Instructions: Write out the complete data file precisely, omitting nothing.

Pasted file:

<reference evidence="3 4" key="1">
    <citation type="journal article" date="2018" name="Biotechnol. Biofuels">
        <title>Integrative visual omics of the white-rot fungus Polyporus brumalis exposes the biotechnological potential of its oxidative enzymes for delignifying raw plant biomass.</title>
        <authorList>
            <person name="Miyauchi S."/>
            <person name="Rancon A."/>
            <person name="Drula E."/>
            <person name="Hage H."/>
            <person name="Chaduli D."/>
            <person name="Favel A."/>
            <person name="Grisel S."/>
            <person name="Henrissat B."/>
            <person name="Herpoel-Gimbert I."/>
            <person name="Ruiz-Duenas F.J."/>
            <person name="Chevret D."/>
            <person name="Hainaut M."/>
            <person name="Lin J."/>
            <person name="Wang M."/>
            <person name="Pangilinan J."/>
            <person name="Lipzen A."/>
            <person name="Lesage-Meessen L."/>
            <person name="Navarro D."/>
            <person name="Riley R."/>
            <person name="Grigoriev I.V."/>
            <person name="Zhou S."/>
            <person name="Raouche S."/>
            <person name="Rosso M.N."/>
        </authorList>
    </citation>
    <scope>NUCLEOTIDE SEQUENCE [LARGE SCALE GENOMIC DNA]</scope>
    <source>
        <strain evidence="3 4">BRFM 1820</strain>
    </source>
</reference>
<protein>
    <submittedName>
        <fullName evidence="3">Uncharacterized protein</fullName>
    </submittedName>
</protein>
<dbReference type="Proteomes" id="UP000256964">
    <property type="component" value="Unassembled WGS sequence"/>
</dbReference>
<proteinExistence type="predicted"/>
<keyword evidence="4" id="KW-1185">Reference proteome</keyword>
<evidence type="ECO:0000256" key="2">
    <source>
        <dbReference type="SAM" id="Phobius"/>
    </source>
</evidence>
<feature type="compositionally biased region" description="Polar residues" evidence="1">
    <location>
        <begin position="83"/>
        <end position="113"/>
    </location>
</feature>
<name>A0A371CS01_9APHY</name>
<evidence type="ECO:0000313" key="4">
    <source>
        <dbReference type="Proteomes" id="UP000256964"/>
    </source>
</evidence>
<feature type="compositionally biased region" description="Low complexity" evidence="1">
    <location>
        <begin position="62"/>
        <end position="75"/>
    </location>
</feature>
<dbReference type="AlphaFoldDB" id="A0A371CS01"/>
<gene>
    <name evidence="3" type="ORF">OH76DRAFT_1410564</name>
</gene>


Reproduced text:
<reference evidence="3 4" key="1">
    <citation type="journal article" date="2018" name="Biotechnol. Biofuels">
        <title>Integrative visual omics of the white-rot fungus Polyporus brumalis exposes the biotechnological potential of its oxidative enzymes for delignifying raw plant biomass.</title>
        <authorList>
            <person name="Miyauchi S."/>
            <person name="Rancon A."/>
            <person name="Drula E."/>
            <person name="Hage H."/>
            <person name="Chaduli D."/>
            <person name="Favel A."/>
            <person name="Grisel S."/>
            <person name="Henrissat B."/>
            <person name="Herpoel-Gimbert I."/>
            <person name="Ruiz-Duenas F.J."/>
            <person name="Chevret D."/>
            <person name="Hainaut M."/>
            <person name="Lin J."/>
            <person name="Wang M."/>
            <person name="Pangilinan J."/>
            <person name="Lipzen A."/>
            <person name="Lesage-Meessen L."/>
            <person name="Navarro D."/>
            <person name="Riley R."/>
            <person name="Grigoriev I.V."/>
            <person name="Zhou S."/>
            <person name="Raouche S."/>
            <person name="Rosso M.N."/>
        </authorList>
    </citation>
    <scope>NUCLEOTIDE SEQUENCE [LARGE SCALE GENOMIC DNA]</scope>
    <source>
        <strain evidence="3 4">BRFM 1820</strain>
    </source>
</reference>
<protein>
    <submittedName>
        <fullName evidence="3">Uncharacterized protein</fullName>
    </submittedName>
</protein>
<dbReference type="Proteomes" id="UP000256964">
    <property type="component" value="Unassembled WGS sequence"/>
</dbReference>
<proteinExistence type="predicted"/>
<keyword evidence="4" id="KW-1185">Reference proteome</keyword>
<evidence type="ECO:0000256" key="2">
    <source>
        <dbReference type="SAM" id="Phobius"/>
    </source>
</evidence>
<feature type="compositionally biased region" description="Polar residues" evidence="1">
    <location>
        <begin position="83"/>
        <end position="113"/>
    </location>
</feature>
<name>A0A371CS01_9APHY</name>
<evidence type="ECO:0000313" key="4">
    <source>
        <dbReference type="Proteomes" id="UP000256964"/>
    </source>
</evidence>
<feature type="compositionally biased region" description="Low complexity" evidence="1">
    <location>
        <begin position="62"/>
        <end position="75"/>
    </location>
</feature>
<dbReference type="AlphaFoldDB" id="A0A371CS01"/>
<gene>
    <name evidence="3" type="ORF">OH76DRAFT_1410564</name>
</gene>